Writer: Nick Stafford
From the novel by: Michael Morpurgo
Directors: Marianne Elliott and Tom Morris
Reviewer: Gareth Davies
More than a decade after first galloping onto the stage, the National Theatre’s production of War Horse has been a major theatrical export, having played to over seven million around the world. In the centenary year of the end of the war it depicts, its message of the futility of conflicts (both familial and international) is especially powerful as we reflect on just how present such war-torn people and landscapes remain today.
At a livestock auction in Devon in the summer of 1912, two brothers fight to outbid each other for a young foal that neither of them really wants – the winning bid forces the Narracott family to the brink of poverty, and it is left to young Albert (Thomas Dennis) to raise the horse, Joey, with the plan to sell it later and recoup the money lost in its initial purchase. Twists of narrative fate take Joey and Albert right into the heart of the trench warfare of World War One, providing a backdrop for a story of loss and redemption, with some truly startling moments of visual theatre.
The large-scale puppet horses of the story are played by rotating teams of operators, each requiring three performers to manoeuvre them, and it’s unfortunate that the ease with which the puppets move and whinny and gallop belies the effort and strength required to make them do so. There is something balletic about the way these puppeteers create such a convincing portrayal of animal life (and, alas, death).
In many ways it is the minutiae and detail of the puppetry which is so striking; the flicking of the horses’ tails, the twitching of ears, a mischievous goose (operated by Billy Irving) who earns his curtain call appearance. The collective effect of such small moments build up a truly enchanting and enthralling bigger picture.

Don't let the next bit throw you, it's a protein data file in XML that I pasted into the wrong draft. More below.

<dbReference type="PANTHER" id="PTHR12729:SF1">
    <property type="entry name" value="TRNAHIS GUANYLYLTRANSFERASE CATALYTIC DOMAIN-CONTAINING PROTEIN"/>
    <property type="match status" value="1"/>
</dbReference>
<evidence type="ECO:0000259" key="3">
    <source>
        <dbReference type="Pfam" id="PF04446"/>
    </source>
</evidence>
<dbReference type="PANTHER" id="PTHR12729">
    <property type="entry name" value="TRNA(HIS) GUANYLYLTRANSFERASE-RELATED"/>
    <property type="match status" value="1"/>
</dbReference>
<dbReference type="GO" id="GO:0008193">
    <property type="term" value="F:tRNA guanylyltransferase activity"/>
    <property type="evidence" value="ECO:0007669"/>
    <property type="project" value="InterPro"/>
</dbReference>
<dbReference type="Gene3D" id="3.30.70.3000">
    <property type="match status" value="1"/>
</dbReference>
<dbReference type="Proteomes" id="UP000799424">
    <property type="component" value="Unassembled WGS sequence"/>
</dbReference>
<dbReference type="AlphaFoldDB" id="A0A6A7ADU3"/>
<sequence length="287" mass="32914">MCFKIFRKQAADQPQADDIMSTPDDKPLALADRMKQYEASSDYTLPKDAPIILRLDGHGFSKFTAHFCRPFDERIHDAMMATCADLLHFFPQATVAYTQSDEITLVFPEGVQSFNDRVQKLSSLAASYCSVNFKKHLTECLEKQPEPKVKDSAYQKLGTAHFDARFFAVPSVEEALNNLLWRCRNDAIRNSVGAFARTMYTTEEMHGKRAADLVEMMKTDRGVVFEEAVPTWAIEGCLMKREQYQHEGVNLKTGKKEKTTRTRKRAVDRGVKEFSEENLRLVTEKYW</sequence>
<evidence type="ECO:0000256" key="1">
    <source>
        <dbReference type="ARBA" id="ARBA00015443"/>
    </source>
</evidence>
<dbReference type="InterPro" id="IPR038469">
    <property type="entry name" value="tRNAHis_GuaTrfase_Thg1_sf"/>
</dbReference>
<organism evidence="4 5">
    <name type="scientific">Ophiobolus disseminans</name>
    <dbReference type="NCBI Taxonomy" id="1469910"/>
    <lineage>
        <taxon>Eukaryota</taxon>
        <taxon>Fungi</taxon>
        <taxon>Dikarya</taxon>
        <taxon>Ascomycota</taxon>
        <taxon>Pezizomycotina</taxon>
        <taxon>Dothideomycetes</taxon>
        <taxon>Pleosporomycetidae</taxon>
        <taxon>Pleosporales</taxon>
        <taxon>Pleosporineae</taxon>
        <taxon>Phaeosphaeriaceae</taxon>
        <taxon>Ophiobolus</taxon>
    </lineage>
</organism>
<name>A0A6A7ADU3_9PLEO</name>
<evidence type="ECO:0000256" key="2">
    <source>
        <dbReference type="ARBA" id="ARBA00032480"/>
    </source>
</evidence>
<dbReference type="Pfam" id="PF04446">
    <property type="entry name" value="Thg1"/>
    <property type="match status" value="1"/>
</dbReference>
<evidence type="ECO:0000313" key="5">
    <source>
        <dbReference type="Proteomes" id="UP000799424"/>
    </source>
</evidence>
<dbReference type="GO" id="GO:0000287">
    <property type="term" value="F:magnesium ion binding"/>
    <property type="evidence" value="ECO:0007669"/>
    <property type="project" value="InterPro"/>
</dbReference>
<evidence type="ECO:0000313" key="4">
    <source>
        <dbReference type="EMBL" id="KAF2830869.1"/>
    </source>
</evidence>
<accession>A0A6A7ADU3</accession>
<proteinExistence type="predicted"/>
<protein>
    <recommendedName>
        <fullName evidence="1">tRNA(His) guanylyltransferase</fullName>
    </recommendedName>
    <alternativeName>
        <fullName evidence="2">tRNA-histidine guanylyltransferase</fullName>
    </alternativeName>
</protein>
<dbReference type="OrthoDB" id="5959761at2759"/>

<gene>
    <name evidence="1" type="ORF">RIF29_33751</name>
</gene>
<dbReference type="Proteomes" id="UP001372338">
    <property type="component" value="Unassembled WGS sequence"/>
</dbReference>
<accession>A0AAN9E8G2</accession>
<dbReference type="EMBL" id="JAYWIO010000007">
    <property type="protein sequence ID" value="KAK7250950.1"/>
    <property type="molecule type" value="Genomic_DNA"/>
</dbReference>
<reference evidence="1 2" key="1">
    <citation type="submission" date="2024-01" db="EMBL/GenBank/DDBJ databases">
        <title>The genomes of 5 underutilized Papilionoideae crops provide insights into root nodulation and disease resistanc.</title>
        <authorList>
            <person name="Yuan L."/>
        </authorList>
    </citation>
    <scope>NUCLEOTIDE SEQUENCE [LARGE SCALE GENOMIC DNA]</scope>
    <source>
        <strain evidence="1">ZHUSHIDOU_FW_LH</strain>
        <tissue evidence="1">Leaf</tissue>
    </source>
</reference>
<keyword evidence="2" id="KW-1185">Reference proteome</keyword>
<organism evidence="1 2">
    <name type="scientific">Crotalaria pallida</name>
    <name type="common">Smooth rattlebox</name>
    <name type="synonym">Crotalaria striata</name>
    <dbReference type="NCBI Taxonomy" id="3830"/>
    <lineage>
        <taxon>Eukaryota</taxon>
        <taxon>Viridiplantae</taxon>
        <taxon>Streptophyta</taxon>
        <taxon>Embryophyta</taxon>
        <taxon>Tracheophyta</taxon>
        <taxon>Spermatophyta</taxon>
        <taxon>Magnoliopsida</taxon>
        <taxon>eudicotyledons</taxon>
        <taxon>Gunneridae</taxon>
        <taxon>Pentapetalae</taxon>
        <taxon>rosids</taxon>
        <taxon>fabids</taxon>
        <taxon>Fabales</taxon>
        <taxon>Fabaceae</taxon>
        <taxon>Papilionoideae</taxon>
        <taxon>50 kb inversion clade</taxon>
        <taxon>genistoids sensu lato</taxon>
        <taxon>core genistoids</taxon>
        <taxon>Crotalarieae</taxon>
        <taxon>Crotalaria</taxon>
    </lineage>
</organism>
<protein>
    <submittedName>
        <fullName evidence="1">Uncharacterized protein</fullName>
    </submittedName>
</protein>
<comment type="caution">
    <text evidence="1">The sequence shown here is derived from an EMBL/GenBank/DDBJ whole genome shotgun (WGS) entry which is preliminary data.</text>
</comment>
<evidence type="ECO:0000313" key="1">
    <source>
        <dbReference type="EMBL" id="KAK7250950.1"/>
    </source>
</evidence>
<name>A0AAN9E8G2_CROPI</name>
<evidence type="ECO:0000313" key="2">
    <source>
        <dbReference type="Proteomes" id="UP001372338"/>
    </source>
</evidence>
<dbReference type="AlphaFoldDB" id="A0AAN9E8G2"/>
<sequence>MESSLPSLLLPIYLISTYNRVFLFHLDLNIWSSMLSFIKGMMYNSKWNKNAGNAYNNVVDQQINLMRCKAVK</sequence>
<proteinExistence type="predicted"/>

A large cast play multiple roles in the rural village and on both sides of the front line of warfare, drawn together by a wandering minstrel folk singer (Bob Fox) whose tender songs set the elegiac tone of the story throughout.
At times the production fights to keep its focus, as when Joey becomes a macguffin in a less affecting sideplot with a German officer struggling with the horrors of the front. It’s commendable for a war story to showcase both sides of the conflict, but here it never quite rises above the ‘Allo ‘Allo accents as a dramatic counterpoint to Albert’s quest to recover his treasured horse.
And the idea that it is Albert’s love for Joey which secures his survival is never fully convincing. By stretching out to cover the full duration of the conflict, the story leaves huge swathes of time unaccounted for, with the Armistice, when it comes, feeling too easily won.
But there are supreme moments of visual splendour, with a full arsenal of theatrical tools being deployed to create some astonishing moments of drama. A sequence in which the horses struggle to pull a German field gun through mud is horrifyingly realised. The death of a lieutenant, shot off Joey whilst charging into no man’s land, is jaw-dropping in its execution.
There are flashes of humour throughout, including during an equine equivalent of the iconic football match which brought fighting soldiers to a rare moment of truce, and if the moralising about war is necessarily simplified, the advantage of doing so is important in allowing the production speak to a younger audience.
Rae Smith’s fluid set is a masterclass in how to utilise a stage, with the thematically significant strip of paper which provides a screen for projection being carefully employed to enhance the drama taking place. Paule Constable’s lighting creates atmosphere with subtlety and style, whilst Adrian Sutton’s music and Christopher Shutt’s sound design smartly complements and elevates the story beyond mere drama into something almost operatic.
Runs until 12 May 2018 | Image: Birgit and Ralf Brinkhoff